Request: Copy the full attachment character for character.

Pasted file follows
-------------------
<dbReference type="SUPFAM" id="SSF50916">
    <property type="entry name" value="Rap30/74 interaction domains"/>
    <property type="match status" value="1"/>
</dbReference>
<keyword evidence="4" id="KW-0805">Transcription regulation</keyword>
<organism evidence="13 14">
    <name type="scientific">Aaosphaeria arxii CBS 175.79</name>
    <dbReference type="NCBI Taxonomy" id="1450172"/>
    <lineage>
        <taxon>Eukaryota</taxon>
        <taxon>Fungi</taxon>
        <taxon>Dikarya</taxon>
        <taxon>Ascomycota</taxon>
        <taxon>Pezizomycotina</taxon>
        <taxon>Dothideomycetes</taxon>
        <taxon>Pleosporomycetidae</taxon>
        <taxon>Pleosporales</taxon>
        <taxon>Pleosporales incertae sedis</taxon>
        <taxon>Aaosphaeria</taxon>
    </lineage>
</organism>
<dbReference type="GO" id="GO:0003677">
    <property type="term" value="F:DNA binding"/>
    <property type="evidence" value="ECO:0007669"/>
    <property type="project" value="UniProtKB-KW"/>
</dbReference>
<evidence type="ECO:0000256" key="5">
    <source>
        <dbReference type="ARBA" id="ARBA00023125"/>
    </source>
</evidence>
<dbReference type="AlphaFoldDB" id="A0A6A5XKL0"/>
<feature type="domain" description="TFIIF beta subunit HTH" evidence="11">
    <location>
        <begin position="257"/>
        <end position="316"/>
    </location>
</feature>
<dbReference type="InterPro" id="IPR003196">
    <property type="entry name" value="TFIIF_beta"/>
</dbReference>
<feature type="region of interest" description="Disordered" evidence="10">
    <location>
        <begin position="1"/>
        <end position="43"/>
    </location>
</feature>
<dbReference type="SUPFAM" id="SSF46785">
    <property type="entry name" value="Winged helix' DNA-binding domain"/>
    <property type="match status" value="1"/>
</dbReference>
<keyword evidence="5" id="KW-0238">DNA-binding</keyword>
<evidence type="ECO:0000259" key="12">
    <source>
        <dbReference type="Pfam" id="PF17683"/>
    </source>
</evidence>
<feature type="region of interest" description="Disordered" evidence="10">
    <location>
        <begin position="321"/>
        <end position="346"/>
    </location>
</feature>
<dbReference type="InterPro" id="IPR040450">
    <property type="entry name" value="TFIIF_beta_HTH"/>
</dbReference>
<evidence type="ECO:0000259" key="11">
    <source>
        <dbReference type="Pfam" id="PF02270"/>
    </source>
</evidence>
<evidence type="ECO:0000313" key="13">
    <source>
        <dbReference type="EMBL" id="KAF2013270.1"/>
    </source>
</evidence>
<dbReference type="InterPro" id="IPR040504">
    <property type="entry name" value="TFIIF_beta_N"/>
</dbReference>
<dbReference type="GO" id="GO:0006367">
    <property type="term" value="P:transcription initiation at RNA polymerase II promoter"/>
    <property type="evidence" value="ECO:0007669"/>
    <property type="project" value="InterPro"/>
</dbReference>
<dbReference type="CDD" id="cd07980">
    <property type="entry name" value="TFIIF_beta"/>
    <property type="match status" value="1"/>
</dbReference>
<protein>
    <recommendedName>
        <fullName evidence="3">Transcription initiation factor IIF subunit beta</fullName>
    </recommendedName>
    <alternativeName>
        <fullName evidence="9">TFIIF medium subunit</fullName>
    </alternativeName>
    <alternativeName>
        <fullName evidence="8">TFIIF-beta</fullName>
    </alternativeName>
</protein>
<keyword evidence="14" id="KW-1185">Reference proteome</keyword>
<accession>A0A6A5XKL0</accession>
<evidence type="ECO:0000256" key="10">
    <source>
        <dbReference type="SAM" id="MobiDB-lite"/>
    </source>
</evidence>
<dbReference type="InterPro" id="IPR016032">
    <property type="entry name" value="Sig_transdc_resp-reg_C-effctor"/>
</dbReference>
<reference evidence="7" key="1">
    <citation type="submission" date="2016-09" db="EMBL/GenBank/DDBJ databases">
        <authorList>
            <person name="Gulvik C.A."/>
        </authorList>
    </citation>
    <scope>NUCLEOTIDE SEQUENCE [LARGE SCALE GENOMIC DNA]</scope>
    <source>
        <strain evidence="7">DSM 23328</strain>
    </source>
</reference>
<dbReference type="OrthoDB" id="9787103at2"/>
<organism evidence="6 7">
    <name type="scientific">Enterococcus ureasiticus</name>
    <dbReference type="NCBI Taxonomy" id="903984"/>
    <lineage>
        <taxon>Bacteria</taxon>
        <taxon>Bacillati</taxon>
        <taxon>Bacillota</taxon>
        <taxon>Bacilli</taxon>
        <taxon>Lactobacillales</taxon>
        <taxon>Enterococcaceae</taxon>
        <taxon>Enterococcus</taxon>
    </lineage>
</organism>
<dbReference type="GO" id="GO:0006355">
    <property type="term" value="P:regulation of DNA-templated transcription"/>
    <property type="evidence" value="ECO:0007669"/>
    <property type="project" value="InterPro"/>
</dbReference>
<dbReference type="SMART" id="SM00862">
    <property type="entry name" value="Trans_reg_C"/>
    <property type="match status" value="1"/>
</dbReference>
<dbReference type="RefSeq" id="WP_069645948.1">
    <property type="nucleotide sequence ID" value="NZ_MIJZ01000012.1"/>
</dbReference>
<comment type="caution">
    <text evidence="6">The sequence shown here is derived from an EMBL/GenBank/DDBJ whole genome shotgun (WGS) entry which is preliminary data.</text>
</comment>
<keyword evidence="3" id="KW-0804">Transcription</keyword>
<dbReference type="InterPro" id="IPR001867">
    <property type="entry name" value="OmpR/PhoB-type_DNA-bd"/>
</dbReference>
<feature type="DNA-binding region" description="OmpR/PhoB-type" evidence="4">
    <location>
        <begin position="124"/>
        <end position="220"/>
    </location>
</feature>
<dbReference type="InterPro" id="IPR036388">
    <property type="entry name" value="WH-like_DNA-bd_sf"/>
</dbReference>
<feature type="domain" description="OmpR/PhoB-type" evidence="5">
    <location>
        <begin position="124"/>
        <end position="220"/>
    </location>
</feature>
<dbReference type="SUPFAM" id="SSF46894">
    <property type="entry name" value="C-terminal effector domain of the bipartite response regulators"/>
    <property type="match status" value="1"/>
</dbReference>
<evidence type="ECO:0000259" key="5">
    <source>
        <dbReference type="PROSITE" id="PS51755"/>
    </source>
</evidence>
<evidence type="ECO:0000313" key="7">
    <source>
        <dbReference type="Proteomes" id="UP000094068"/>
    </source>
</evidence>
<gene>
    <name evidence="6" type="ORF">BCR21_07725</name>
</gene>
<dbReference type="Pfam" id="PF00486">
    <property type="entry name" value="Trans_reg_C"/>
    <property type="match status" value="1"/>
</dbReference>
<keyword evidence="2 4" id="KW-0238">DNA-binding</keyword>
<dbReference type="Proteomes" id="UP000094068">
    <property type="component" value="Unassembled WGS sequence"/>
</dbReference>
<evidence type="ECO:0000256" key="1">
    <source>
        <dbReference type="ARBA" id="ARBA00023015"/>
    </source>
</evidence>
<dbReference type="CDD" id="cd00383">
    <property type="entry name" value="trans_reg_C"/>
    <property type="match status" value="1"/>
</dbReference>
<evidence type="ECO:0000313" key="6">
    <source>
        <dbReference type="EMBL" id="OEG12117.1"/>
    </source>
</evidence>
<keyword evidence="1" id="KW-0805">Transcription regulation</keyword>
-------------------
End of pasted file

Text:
<dbReference type="SUPFAM" id="SSF50916">
    <property type="entry name" value="Rap30/74 interaction domains"/>
    <property type="match status" value="1"/>
</dbReference>
<keyword evidence="4" id="KW-0805">Transcription regulation</keyword>
<organism evidence="13 14">
    <name type="scientific">Aaosphaeria arxii CBS 175.79</name>
    <dbReference type="NCBI Taxonomy" id="1450172"/>
    <lineage>
        <taxon>Eukaryota</taxon>
        <taxon>Fungi</taxon>
        <taxon>Dikarya</taxon>
        <taxon>Ascomycota</taxon>
        <taxon>Pezizomycotina</taxon>
        <taxon>Dothideomycetes</taxon>
        <taxon>Pleosporomycetidae</taxon>
        <taxon>Pleosporales</taxon>
        <taxon>Pleosporales incertae sedis</taxon>
        <taxon>Aaosphaeria</taxon>
    </lineage>
</organism>
<dbReference type="GO" id="GO:0003677">
    <property type="term" value="F:DNA binding"/>
    <property type="evidence" value="ECO:0007669"/>
    <property type="project" value="UniProtKB-KW"/>
</dbReference>
<evidence type="ECO:0000256" key="5">
    <source>
        <dbReference type="ARBA" id="ARBA00023125"/>
    </source>
</evidence>
<dbReference type="AlphaFoldDB" id="A0A6A5XKL0"/>
<feature type="domain" description="TFIIF beta subunit HTH" evidence="11">
    <location>
        <begin position="257"/>
        <end position="316"/>
    </location>
</feature>
<dbReference type="InterPro" id="IPR003196">
    <property type="entry name" value="TFIIF_beta"/>
</dbReference>
<feature type="region of interest" description="Disordered" evidence="10">
    <location>
        <begin position="1"/>
        <end position="43"/>
    </location>
</feature>
<dbReference type="SUPFAM" id="SSF46785">
    <property type="entry name" value="Winged helix' DNA-binding domain"/>
    <property type="match status" value="1"/>
</dbReference>
<keyword evidence="5" id="KW-0238">DNA-binding</keyword>
<evidence type="ECO:0000259" key="12">
    <source>
        <dbReference type="Pfam" id="PF17683"/>
    </source>
</evidence>
<feature type="region of interest" description="Disordered" evidence="10">
    <location>
        <begin position="321"/>
        <end position="346"/>
    </location>
</feature>
<dbReference type="InterPro" id="IPR040450">
    <property type="entry name" value="TFIIF_beta_HTH"/>
</dbReference>
<evidence type="ECO:0000259" key="11">
    <source>
        <dbReference type="Pfam" id="PF02270"/>
    </source>
</evidence>
<evidence type="ECO:0000313" key="13">
    <source>
        <dbReference type="EMBL" id="KAF2013270.1"/>
    </source>
</evidence>
<dbReference type="InterPro" id="IPR040504">
    <property type="entry name" value="TFIIF_beta_N"/>
</dbReference>
<dbReference type="GO" id="GO:0006367">
    <property type="term" value="P:transcription initiation at RNA polymerase II promoter"/>
    <property type="evidence" value="ECO:0007669"/>
    <property type="project" value="InterPro"/>
</dbReference>
<dbReference type="CDD" id="cd07980">
    <property type="entry name" value="TFIIF_beta"/>
    <property type="match status" value="1"/>
</dbReference>
<protein>
    <recommendedName>
        <fullName evidence="3">Transcription initiation factor IIF subunit beta</fullName>
    </recommendedName>
    <alternativeName>
        <fullName evidence="9">TFIIF medium subunit</fullName>
    </alternativeName>
    <alternativeName>
        <fullName evidence="8">TFIIF-beta</fullName>
    </alternativeName>
</protein>
<keyword evidence="14" id="KW-1185">Reference proteome</keyword>
<accession>A0A6A5XKL0</accession>
<evidence type="ECO:0000256" key="10">
    <source>
        <dbReference type="SAM" id="MobiDB-lite"/>
    </source>
</evidence>
<dbReference type="InterPro" id="IPR016032">
    <property type="entry name" value="Sig_transdc_resp-reg_C-effctor"/>
</dbReference>
<reference evidence="7" key="1">
    <citation type="submission" date="2016-09" db="EMBL/GenBank/DDBJ databases">
        <authorList>
            <person name="Gulvik C.A."/>
        </authorList>
    </citation>
    <scope>NUCLEOTIDE SEQUENCE [LARGE SCALE GENOMIC DNA]</scope>
    <source>
        <strain evidence="7">DSM 23328</strain>
    </source>
</reference>
<dbReference type="OrthoDB" id="9787103at2"/>
<organism evidence="6 7">
    <name type="scientific">Enterococcus ureasiticus</name>
    <dbReference type="NCBI Taxonomy" id="903984"/>
    <lineage>
        <taxon>Bacteria</taxon>
        <taxon>Bacillati</taxon>
        <taxon>Bacillota</taxon>
        <taxon>Bacilli</taxon>
        <taxon>Lactobacillales</taxon>
        <taxon>Enterococcaceae</taxon>
        <taxon>Enterococcus</taxon>
    </lineage>
</organism>
<dbReference type="GO" id="GO:0006355">
    <property type="term" value="P:regulation of DNA-templated transcription"/>
    <property type="evidence" value="ECO:0007669"/>
    <property type="project" value="InterPro"/>
</dbReference>
<dbReference type="SMART" id="SM00862">
    <property type="entry name" value="Trans_reg_C"/>
    <property type="match status" value="1"/>
</dbReference>
<dbReference type="RefSeq" id="WP_069645948.1">
    <property type="nucleotide sequence ID" value="NZ_MIJZ01000012.1"/>
</dbReference>
<comment type="caution">
    <text evidence="6">The sequence shown here is derived from an EMBL/GenBank/DDBJ whole genome shotgun (WGS) entry which is preliminary data.</text>
</comment>
<keyword evidence="3" id="KW-0804">Transcription</keyword>
<dbReference type="InterPro" id="IPR001867">
    <property type="entry name" value="OmpR/PhoB-type_DNA-bd"/>
</dbReference>
<feature type="DNA-binding region" description="OmpR/PhoB-type" evidence="4">
    <location>
        <begin position="124"/>
        <end position="220"/>
    </location>
</feature>
<dbReference type="InterPro" id="IPR036388">
    <property type="entry name" value="WH-like_DNA-bd_sf"/>
</dbReference>
<feature type="domain" description="OmpR/PhoB-type" evidence="5">
    <location>
        <begin position="124"/>
        <end position="220"/>
    </location>
</feature>
<dbReference type="SUPFAM" id="SSF46894">
    <property type="entry name" value="C-terminal effector domain of the bipartite response regulators"/>
    <property type="match status" value="1"/>
</dbReference>
<evidence type="ECO:0000259" key="5">
    <source>
        <dbReference type="PROSITE" id="PS51755"/>
    </source>
</evidence>
<evidence type="ECO:0000313" key="7">
    <source>
        <dbReference type="Proteomes" id="UP000094068"/>
    </source>
</evidence>
<gene>
    <name evidence="6" type="ORF">BCR21_07725</name>
</gene>
<dbReference type="Pfam" id="PF00486">
    <property type="entry name" value="Trans_reg_C"/>
    <property type="match status" value="1"/>
</dbReference>
<keyword evidence="2 4" id="KW-0238">DNA-binding</keyword>
<dbReference type="Proteomes" id="UP000094068">
    <property type="component" value="Unassembled WGS sequence"/>
</dbReference>
<evidence type="ECO:0000256" key="1">
    <source>
        <dbReference type="ARBA" id="ARBA00023015"/>
    </source>
</evidence>
<dbReference type="CDD" id="cd00383">
    <property type="entry name" value="trans_reg_C"/>
    <property type="match status" value="1"/>
</dbReference>
<evidence type="ECO:0000313" key="6">
    <source>
        <dbReference type="EMBL" id="OEG12117.1"/>
    </source>
</evidence>
<keyword evidence="1" id="KW-0805">Transcription regulation</keyword>